AN ANCIENT monument is being neglected and is in danger of being damaged at the side of a Dorset road, it is feared.

The monument known as Broad Stone – thought to date from 2200BC – is believed to be vulnerable as it lies unprotected in grass close to the A35 between Dorchester and Bridport.

Former Dorset County Council archaeologist Laurence Keen said the stone was previously protected by bollards and the surrounding undergrowth was managed so that the stone’s full two-foot depth was visible.

He said: “The Broad Stone is arguably one of Dorset’s most neglected, overgrown and unappreciated prehistoric monuments.

“It is scarcely visible as it is almost buried in the south verge of the main road and the four black and white reflector posts were removed by the highways authority.

“The stone remains extremely vulnerable.

“English Heritage and the highways authority may perhaps be prevailed upon to correct the present circumstances even if this only means identification and regular maintenance so that the stone is clearly visible.”

The Broad Stone is nine foot long and four foot wide and lies on the south side of the A35, three kilometres west of Winterbourne Abbas.

The Broad Stone is registered by English Heritage as a scheduled monument, making it a protected, nationally important archaeological site.

Mr Keen said it is still not known if it was part of a bigger monument in a collection of stones or if it is a single fallen stone.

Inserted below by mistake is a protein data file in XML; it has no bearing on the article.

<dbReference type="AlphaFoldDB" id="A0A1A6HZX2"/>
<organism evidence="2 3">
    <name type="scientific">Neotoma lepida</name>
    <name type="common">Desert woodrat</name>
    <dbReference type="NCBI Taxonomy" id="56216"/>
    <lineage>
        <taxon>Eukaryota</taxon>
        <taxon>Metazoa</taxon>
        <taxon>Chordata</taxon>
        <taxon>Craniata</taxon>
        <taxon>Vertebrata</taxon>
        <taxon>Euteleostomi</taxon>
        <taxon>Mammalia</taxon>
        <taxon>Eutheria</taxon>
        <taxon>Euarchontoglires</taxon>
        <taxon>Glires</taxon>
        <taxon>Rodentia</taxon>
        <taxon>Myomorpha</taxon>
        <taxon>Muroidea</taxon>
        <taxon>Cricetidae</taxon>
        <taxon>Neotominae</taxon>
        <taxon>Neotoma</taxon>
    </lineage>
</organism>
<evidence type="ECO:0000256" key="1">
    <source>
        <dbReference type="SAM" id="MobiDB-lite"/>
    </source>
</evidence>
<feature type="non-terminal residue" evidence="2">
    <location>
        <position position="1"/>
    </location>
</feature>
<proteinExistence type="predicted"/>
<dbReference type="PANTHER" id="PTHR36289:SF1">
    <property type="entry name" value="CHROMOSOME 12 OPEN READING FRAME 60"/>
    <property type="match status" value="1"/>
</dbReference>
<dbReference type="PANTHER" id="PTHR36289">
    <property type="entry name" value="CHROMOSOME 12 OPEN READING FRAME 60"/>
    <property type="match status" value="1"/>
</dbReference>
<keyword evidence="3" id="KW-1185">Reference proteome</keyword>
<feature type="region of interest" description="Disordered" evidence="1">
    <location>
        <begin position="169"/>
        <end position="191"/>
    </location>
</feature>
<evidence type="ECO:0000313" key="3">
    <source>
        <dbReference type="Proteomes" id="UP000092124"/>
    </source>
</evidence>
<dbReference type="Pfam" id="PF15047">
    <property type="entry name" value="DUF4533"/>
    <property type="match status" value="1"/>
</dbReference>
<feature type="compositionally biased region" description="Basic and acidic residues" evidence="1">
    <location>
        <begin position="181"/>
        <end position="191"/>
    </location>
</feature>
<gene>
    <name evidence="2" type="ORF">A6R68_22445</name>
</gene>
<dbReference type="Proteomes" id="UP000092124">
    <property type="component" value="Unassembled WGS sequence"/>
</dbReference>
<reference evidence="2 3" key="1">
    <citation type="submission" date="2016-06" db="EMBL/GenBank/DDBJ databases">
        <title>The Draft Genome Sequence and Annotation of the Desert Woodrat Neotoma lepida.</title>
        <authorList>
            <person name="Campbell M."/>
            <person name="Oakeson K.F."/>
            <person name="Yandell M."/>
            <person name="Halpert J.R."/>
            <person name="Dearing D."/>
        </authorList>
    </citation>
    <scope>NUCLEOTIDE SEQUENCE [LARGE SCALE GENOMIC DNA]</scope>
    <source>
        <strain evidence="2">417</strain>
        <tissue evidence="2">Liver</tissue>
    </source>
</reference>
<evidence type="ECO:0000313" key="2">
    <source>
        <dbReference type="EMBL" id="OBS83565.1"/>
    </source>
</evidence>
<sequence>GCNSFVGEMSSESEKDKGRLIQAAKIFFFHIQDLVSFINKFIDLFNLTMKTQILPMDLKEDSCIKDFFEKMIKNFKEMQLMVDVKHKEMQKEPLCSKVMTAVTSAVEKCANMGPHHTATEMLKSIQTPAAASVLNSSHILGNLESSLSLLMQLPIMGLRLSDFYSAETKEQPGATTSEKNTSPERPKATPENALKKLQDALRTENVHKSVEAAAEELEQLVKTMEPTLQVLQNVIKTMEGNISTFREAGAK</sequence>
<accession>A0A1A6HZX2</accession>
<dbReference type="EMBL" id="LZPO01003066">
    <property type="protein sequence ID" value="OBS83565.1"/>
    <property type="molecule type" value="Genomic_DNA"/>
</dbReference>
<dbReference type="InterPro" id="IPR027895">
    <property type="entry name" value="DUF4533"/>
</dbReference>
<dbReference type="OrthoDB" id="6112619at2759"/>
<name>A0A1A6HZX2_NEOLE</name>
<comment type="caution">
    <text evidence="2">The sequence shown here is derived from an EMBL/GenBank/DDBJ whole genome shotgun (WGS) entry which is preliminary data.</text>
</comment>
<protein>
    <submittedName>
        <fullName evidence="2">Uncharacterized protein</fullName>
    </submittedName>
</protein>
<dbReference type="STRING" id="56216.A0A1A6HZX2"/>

He said it attracted the interest of authors and antiquarians including John Aubrey, Charles Warne and William Barnes and letters from Warne to Barnes in Dorset County Museum illustrate an attempt to have the stone raised in the 19th century. Jerry Bird, editor of Merry Meet Magazine, which is about folklore and paganism and protecting pre-Christian heritage, is supporting Mr Keen’s efforts to preserve the stone.

He said: “There should be some kind of physical barrier around it as it is in a vulnerable position.

“Somebody could park on it as people don’t know it’s there but it should be more well known and visited.

“It’s important that we all take an interest in our heritage.”

Renee Fok, spokesperson for English Heritage, said the Broad Stone is registered as at risk. She said a report in the register recommended the monument be cleared and protected by some means before it disappears from public view and that it is completely compromised by heavy traffic.

She added: “Our South West team is liaising closely with the owner of the land to find a solution.

“This is a difficult case not only because of its roadside location but also because it is not clear whether it is a stand-alone monument or part of a bigger scheme of monuments.

“The latter would make its relocation problematic and undesirable.”